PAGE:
Going fully automated in stone fabrication
Stone World sits down with Egon Hinss, national sales manager of Breton USA, to discuss the process of transitioning to a fully or semi-automated fabrication shop
As labor markets continue to dwindle and the need to run a safer shop is more important than ever before, Egon Hinss, the national sales manager of Breton USA, explains how fabricators can start the automation process in their shop. Hinss has 20 years of experience in the industry and has been with Breton for the past six years.
SW: Why should fabricators be looking into automation of their shop?
EH: The world is changing and finding skillful and reliable employees to work in the stone environment is getting harder and harder every year. Also, the workforce is changing. People are more tech savvy. You can almost say automation is the new hand grinder. As companies grow, it’s not always the solution to just add more employees. If you need to get more production, adding equipment is a smart way to go and it’s a safe way. With automation, you are removing that human element — making this a safer industry.
Let’s say I am a completely manual shop. What is the first step toward automation?
EH: There is no real easy answer to it. Whenever we get this question, we ask, “What are your needs and goals?” and we evaluate that. To generalize the first step most fabricators make is to get a saw and automate their sawing process. You want to look for something that’s similar to our Genya or Smart-Cut. A saw that is very easy to run manually, but you can also do it semi-automatically or fully automatically. You want to look for equipment that gives you a lot of flexibility, because when you’re adding automation, this now allows you the chance to do more complicated work such as miters or curved cuts. So you want to look for something that has all those features and those bells and whistles. Then of course, it’s a bonus if you can estimate where you will be in five to 10 years and pick a piece of equipment that is scalable so that it can grow with you. CNC routers are not quite as popular as they used to be because the edge detail has become a little bit simpler. But certainly, if that finishing work or sink cutouts or polishing is a necessity that is a way you could go as well.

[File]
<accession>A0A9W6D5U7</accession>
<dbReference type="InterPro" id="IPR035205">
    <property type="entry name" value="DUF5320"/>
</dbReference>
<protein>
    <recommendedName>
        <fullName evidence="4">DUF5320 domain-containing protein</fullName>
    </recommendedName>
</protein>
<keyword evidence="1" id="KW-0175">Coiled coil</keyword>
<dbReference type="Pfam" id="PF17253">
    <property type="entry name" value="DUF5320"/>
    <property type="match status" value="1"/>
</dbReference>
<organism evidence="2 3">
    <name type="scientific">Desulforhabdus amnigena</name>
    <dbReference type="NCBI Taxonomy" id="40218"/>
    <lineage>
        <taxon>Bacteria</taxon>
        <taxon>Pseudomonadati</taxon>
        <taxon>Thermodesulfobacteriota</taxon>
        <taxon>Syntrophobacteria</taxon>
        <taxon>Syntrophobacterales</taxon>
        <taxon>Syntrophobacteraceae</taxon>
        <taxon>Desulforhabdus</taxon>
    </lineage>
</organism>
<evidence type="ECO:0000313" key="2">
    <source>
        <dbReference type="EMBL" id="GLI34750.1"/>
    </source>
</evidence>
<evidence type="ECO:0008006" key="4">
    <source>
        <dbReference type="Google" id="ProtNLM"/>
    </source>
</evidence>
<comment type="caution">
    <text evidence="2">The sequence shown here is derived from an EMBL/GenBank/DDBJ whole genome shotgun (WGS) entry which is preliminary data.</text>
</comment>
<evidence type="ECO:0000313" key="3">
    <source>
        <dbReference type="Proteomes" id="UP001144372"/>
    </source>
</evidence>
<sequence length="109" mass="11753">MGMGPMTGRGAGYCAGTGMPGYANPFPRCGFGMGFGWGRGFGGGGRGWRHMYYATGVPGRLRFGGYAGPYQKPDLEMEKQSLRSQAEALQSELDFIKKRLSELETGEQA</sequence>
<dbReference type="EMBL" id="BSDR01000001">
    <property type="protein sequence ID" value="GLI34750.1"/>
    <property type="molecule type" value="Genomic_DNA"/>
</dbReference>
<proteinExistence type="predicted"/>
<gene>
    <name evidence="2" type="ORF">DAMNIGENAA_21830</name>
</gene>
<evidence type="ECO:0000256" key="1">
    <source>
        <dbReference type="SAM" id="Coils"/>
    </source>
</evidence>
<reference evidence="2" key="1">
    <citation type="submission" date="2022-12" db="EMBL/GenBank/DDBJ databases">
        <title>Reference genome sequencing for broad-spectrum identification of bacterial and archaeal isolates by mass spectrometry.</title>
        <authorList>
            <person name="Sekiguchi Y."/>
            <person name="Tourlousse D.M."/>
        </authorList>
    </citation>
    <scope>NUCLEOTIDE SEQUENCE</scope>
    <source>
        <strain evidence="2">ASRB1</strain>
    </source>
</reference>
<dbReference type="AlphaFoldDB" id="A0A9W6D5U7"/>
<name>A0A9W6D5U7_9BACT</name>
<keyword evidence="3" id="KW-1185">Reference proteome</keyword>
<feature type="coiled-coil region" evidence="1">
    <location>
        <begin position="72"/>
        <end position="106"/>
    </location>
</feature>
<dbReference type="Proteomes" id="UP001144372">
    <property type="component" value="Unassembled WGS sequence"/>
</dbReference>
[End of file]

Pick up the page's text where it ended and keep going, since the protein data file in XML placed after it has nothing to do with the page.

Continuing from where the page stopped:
Fabrication and automation with Egon Hinss of Breton USA
To listen to the entire interview with Hinss, make sure to check out the Stone World podcast.
Let’s say I want to jump right into this. What is the process for becoming a fully automated shop?
EH: It requires a lot of careful forethought. Automation is definitely not for everyone. In order to do it properly, you need a detailed study of what your business is and what your market is. That’s where we come in with our team of engineers. If you know what it is that you are producing now and toward the future, we can sit down and study your process and the type of work you do and implement that automation. It does require a lot of detailed work.
Does it make more sense to be fully automated if I do more commercial work than residential, or vice versa?
EH: It works for both. But if you’re doing a lot of custom work, where you are getting a job for a kitchen that is $100,000 to $200,000, those jobs usually come with very fragile materials that are very complicated cuts. Those types of custom jobs you want to do on a more custom basis. So what some customers decide to do is run two lines. They will completely automate their more higher production, higher standard processes. Then have a separate line for their custom work.
To listen to the entire interview with Hinss, make sure to check out the Stone World podcast. Click here <<www.stoneworld.com/media/podcasts/